Study Spotlight

Study Spotlight

Inhibitory mechanisms of two Uncaria tomentosa extracts affecting the Wnt-signaling pathway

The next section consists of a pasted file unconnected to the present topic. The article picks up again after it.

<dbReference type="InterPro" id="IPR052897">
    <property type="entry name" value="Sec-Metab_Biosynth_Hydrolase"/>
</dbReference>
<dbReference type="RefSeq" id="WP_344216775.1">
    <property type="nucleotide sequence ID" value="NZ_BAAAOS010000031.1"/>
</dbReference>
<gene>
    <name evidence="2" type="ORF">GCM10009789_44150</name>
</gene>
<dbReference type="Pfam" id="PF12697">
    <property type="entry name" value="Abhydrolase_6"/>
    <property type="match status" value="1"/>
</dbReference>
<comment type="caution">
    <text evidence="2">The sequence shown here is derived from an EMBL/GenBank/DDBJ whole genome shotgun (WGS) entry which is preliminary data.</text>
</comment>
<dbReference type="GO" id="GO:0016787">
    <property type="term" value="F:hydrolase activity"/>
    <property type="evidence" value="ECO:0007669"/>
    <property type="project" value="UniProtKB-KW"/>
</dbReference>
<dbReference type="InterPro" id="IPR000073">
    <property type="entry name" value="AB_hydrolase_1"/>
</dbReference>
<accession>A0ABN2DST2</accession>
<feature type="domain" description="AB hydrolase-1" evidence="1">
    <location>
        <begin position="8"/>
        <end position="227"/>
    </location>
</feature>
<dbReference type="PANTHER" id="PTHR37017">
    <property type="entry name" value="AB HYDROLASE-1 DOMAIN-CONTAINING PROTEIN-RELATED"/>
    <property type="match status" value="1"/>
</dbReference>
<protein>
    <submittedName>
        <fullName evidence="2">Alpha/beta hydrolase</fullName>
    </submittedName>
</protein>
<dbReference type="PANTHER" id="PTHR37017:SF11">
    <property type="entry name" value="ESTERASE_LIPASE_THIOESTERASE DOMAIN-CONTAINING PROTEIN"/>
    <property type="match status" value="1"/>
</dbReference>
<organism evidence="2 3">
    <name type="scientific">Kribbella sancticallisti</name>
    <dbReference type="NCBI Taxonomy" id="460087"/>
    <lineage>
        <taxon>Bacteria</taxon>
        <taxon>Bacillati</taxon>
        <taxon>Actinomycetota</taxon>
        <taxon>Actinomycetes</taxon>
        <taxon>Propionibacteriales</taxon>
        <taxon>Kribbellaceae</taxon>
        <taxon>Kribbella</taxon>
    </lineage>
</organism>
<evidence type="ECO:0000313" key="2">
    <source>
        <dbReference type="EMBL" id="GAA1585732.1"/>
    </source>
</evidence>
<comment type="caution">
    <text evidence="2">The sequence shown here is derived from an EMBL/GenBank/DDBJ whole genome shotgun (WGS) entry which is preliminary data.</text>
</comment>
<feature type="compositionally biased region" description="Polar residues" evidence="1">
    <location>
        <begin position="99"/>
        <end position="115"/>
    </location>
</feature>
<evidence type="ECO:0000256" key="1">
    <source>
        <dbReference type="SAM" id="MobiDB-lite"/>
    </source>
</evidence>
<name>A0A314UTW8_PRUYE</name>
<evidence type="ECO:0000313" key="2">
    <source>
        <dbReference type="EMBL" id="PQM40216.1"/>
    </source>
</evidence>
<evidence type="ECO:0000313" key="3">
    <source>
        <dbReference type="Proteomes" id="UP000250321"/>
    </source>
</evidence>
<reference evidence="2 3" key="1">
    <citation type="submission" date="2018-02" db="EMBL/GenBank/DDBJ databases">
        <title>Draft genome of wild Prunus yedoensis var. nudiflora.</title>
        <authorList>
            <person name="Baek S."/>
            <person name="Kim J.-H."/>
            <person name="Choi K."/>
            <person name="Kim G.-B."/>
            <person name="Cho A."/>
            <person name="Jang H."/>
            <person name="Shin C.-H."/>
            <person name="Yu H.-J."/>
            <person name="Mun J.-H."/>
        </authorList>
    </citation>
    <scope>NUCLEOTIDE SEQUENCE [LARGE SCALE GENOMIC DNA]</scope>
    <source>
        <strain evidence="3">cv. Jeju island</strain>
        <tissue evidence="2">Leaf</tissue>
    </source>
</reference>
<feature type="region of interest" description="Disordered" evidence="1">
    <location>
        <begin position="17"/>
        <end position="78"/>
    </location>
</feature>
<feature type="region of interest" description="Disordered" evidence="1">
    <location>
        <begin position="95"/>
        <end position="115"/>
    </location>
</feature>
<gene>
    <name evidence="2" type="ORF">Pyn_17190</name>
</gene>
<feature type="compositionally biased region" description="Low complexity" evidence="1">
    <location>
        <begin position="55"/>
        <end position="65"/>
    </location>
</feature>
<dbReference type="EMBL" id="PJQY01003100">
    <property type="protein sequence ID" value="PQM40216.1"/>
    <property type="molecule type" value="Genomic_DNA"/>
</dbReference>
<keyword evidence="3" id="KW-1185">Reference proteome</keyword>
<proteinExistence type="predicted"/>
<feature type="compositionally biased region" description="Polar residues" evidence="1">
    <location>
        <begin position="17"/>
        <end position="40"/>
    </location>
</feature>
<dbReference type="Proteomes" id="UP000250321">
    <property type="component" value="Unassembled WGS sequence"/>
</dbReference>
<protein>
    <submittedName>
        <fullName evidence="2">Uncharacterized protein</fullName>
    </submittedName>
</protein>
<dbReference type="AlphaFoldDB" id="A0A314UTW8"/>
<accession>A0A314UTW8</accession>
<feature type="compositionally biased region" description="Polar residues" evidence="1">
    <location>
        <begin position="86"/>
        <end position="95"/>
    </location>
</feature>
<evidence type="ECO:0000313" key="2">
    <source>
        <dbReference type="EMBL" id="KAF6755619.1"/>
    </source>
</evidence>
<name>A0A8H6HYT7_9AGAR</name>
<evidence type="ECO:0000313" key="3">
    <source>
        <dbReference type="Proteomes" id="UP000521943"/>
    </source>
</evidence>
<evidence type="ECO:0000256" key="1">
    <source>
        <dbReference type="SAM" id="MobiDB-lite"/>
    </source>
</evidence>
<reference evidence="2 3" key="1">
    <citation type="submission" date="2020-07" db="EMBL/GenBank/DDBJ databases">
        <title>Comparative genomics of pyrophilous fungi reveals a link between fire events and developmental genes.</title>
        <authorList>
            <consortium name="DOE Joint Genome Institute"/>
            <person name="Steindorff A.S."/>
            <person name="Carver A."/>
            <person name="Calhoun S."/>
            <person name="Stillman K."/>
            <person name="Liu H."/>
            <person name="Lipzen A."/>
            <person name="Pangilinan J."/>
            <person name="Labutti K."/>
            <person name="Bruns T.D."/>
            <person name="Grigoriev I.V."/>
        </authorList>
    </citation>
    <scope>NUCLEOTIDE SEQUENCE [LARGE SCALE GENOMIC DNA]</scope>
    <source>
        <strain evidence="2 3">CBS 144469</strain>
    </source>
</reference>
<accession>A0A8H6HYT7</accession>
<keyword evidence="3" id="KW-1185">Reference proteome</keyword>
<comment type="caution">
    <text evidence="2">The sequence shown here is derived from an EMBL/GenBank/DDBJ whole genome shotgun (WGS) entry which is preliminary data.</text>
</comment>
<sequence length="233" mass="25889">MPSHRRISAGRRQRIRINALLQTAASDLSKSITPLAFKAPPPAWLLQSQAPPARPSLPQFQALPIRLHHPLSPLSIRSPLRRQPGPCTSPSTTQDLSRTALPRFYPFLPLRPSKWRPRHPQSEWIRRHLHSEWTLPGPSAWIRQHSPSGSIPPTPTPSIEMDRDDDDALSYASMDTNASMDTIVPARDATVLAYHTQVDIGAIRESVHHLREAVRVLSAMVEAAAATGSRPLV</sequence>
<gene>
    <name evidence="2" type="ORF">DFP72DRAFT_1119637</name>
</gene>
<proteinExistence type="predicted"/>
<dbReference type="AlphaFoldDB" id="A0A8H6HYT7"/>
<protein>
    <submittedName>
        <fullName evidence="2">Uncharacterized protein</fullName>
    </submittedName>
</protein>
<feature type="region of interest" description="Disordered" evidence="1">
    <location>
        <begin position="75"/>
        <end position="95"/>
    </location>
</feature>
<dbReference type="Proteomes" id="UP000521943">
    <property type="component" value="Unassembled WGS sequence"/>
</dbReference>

Uncaria tomentosa (“uña de gato”; “cat's claw”), a woody vine native to the Amazon rainforest, is commonly used in South American traditional medicine to treat a broad spectrum of diseases. Although recent studies have reported anti-inflammatory and anti-proliferative properties of different alkaloids extracted from this plant, the underlying molecular mechanisms of these effects have not been elucidated yet. Our study investigates the inhibitory mechanisms of Uncaria tomentosa extracts on the Wnt-signaling pathway, a central regulator of development and tissue homoeostasis. A modified cell-based luciferase assay for screening inhibitors of the Wnt-pathway was used for analysis. Three cancer cell lines displaying different levels of aberrant Wnt-signaling activity were transfected with Wnt-signaling responsive Tcf-reporter plasmids and treated with increasing concentrations of two Uncaria tomentosa bark extracts. Wnt-signaling activity was assessed by luciferase activity and by expression of Wnt-responsive target genes. We show that both, an aqueous and an alkaloid-enriched extract specifically inhibit Wnt-signaling activity in HeLa, HCT116 and SW480 cancer cells resulting in reduced expression of the Wnt-target gene: c-Myc. The alkaloid-enriched extract (B/Srt) was found to be more effective than the aqueous extract (B/W37). The strongest effect was observed in SW480 cells, displaying the highest endogenous Wnt-signaling activity. Downregulation of Wnt-signaling by a dominant negative-TCF-4 variant in non-cancer cells rendered the cells insensitive towards treatment with B/Srt. B/Srt was less toxic in non-cancer cells than in cancer cells. Our data suggest that the broad spectrum of pharmacological action of Uncaria tomentosa involves inhibition of the Wnt-signaling pathway, downstream of beta-Catenin activity.

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